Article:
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Article | November 5, 2006
Drug ‘pedigree' compromise in Golden State has RFID vendors expecting wider drug industry adoption.
One of the big buzzes coming out of the RFID applications conference in Washington, DC, in late September was news of the deal cut by the state of California and the drug industry on drug pedigrees. RFID, of course, is Radio-Frequency Identification, which is essentially a chip and antenna that can be programmed with product information more complete than that provided by bar codes. RFID requires special scanners to capture the data.
In late August, California agreed to delay imposition of the most onerous electronic pedigree requirement in the country, which was supposed to have gone into effect on January 1, 2007. In exchange for the delay of two years, drug industry companies agreed that all “pedigrees” accompanying drug packages as of January 1, 2009, would be both electronic and item-level.
That deal was then translated into legislation, which, at the end of September, was signed into law by Governor Arnold Schwarzenegger.
“This is huge,” emphasized Andres Botero, director of RFID program management at SAP (www.sap.com/index.epx), which works with 90% of U.S. drug manufacturers and has been involved in almost all the RFID pilots and rollouts until now. “Our phones have been ringing off the hook for the past month. The California action is galvanizing the pharmaceutical industry.”
A drug manufacturer would not have to use RFID to satisfy the California requirement; bar codes would work, too. “But RFID has an advantage because reading the tags doesn't require line of sight, as is the case with bar codes,” Botero added.
Bruce Hastings, manager of packaging engineering services for Eisai, the Japanese drug company whose main two products are Aricept and Aciphex, an Alzheimer's and gastrointestinal drug, was unaware of the California news until he heard Botero's presentation. Eisai's American subsidiary sells into California. “I was surprised to hear that,” he said. “We are very interested in implementing a pilot program testing both RFID and bar codes.”
It remains to be seen whether Botero's prediction about the California compromise sparking RFID item-level drug packaging turns out to be true. The conference, like others over the past few years, still provided a forum for both packagers and vendors who are taking a “tip-toe” approach towards RFID.
GlaxoSmithKline has long been considered one of the faster moving drug manufacturers in regard to RFID. But Mark Shaefer, group director HIV, ID Medicine Development Center, called GSK's tagging of Trizivir, an AIDs drug, a pilot. Like Pfizer's tagging of packages of Viagra, Glaxo is also putting 13.56 Mhz tags on the item-level bottles. The pilot began in March. Shaefer said GSK wants to look at the data on the pilot before deciding if and when to put RFID tags on cases and pallets.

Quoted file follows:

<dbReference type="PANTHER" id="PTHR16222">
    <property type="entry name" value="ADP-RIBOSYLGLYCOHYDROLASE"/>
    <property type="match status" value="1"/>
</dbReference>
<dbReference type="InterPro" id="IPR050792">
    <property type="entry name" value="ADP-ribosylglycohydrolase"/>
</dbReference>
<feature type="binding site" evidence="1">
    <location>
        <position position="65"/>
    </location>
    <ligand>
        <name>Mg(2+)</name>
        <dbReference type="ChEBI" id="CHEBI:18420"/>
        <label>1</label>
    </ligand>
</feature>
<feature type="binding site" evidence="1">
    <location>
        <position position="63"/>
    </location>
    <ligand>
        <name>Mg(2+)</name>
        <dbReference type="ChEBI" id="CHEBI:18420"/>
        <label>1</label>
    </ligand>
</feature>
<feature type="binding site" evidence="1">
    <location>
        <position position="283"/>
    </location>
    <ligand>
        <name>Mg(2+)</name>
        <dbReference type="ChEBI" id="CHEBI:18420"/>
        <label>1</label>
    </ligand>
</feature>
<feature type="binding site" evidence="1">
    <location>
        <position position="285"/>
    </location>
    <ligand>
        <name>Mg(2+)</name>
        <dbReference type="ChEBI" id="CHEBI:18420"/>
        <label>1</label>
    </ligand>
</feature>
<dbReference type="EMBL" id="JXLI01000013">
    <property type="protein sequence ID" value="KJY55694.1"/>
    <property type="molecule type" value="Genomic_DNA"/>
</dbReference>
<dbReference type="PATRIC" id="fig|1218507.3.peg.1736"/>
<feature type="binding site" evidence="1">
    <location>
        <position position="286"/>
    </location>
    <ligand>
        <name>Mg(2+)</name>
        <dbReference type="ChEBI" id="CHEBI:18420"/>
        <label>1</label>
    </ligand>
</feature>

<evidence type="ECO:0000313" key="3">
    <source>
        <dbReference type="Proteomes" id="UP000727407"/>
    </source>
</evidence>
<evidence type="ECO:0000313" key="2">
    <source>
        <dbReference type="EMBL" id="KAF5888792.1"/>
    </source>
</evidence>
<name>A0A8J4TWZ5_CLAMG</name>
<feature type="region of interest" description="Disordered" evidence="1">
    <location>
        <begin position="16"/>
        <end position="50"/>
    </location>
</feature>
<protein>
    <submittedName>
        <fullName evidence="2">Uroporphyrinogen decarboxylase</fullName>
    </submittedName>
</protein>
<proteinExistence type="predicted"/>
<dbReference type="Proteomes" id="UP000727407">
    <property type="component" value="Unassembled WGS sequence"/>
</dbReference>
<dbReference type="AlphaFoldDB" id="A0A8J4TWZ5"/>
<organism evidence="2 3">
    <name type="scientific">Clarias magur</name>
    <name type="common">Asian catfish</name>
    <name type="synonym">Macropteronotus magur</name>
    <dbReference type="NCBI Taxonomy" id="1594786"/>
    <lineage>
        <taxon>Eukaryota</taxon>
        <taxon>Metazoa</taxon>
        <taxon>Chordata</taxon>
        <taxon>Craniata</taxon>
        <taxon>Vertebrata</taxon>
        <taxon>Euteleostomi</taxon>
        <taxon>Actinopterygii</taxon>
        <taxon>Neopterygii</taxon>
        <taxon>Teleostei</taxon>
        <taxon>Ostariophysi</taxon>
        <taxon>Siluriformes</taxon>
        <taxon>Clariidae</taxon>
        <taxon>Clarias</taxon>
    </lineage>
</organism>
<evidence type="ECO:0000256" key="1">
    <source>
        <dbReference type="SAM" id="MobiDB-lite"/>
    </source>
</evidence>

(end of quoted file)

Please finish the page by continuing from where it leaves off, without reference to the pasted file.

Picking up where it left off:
The bottles are tagged at a GSK manufacturing facility in Zebulon, NC, shipped to a distribution center, and then on to participating pharmacies, which include Walgreens and RiteAid. Shaefer emphasized the company has not seen enough data yet to make a decision on a next step.
Shaefer discussed some of the public opposition from community groups to GSK's initial decision to tag Trizivir. Those objections had to do with concerns about violations of privacy, particularly where those taking the medication might be “outted” by an RFID snooper. He noted that those concerns were stoked in part by a television commercial during the Super Bowl that had an airplane flying over a house and uploading residents' data off an RFID tag. He underlined the importance of educating pharmacists about taking the RFID tag off the bottle.
Interfering with tracking?
But Chris Hanebeck, lead RFID consultant for IBM Global Services (www-935.ibm.com/services/us/index.wss), said that from a drug manufacturer's perspective, dropping the tag after the consumer picks up the prescription in the pharmacy defeats an important purpose for having the tags on the bottles in the first place. In the case of a recall, the manufacturer would know, because of the RFID tags, exactly which lots at which drug stores needed to come back.
Now, pharmacies typically return many more lots than necessary just to be sure they return the “correct” lot. Moreover, with RFID tags on bottles in medicine cabinets, consumers could come back in to the pharmacy and have their vials scanned. One solution, Hanebeck suggested, to meet consumer privacy concerns, was a “clip-tag” where the pharmacist could clip off a part of the antennae on the RFID tag just before handing the bottle to the customer. That would leave a scanner range of less than a foot.
One consultant at the conference, who did not want to be named, doubted that California's move would drive RFID adoption. In her view, manufacturers will not make a stronger commitment to RFID until the Food and Drug Administration issues some kind of a ruling on what frequency tags should be used on biologics. “Once you get beyond solids, you have to worry about frequency,” she stressed.
Eugene Polini, the customer technical support representative for West Pharmaceutical Services, Inc., (www.westpharma.com) also referred to manufacturers waiting for an FDA mandate. West has been strongly selling its Spectra RFID seals for vaccines and solutions, but to no avail. Polini admitted no customers have signed contracts yet. “This industry moves like a snail,” he said, referring to enteral drug manufacturers.
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